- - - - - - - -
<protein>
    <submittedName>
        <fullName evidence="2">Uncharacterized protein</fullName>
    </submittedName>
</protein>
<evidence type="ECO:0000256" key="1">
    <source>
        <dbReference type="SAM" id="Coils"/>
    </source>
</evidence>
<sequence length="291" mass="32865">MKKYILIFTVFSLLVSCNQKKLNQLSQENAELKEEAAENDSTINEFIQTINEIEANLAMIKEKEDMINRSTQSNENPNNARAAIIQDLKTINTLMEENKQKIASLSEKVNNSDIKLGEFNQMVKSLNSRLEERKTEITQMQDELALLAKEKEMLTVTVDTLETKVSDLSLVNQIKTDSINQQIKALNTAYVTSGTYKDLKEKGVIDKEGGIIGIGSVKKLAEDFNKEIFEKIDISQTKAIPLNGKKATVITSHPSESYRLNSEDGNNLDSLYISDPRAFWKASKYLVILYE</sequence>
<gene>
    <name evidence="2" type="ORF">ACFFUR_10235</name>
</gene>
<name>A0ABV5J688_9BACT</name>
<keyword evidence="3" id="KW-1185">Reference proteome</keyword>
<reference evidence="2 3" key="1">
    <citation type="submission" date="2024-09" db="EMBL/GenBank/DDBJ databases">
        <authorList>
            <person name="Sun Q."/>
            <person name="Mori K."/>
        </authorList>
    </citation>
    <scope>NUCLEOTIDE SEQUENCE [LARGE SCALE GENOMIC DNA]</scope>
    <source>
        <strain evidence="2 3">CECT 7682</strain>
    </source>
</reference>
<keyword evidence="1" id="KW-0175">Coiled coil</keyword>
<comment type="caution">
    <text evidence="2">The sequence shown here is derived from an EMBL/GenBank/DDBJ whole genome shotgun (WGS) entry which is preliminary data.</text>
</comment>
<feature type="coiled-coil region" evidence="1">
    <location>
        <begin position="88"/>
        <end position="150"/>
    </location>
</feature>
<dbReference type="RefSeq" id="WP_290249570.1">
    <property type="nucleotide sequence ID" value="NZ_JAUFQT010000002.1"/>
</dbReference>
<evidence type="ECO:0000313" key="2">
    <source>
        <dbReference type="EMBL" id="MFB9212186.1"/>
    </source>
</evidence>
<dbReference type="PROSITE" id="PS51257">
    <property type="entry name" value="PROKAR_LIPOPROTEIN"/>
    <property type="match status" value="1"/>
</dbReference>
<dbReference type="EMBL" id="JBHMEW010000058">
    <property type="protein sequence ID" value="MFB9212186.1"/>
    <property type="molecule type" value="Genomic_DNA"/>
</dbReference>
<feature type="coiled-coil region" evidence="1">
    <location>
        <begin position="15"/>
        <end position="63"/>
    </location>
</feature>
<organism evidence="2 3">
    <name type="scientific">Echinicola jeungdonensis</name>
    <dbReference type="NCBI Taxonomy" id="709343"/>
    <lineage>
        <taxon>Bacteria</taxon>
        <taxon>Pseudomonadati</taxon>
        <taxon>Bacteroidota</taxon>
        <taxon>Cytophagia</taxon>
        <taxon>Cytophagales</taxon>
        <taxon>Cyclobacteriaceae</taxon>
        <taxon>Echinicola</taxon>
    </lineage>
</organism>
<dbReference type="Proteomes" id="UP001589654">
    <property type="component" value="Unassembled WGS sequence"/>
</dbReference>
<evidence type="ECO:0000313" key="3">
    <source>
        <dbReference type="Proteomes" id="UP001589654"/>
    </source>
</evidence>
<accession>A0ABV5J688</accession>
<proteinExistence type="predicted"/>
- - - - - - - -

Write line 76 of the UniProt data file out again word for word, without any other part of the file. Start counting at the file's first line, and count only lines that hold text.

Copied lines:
</dbReference>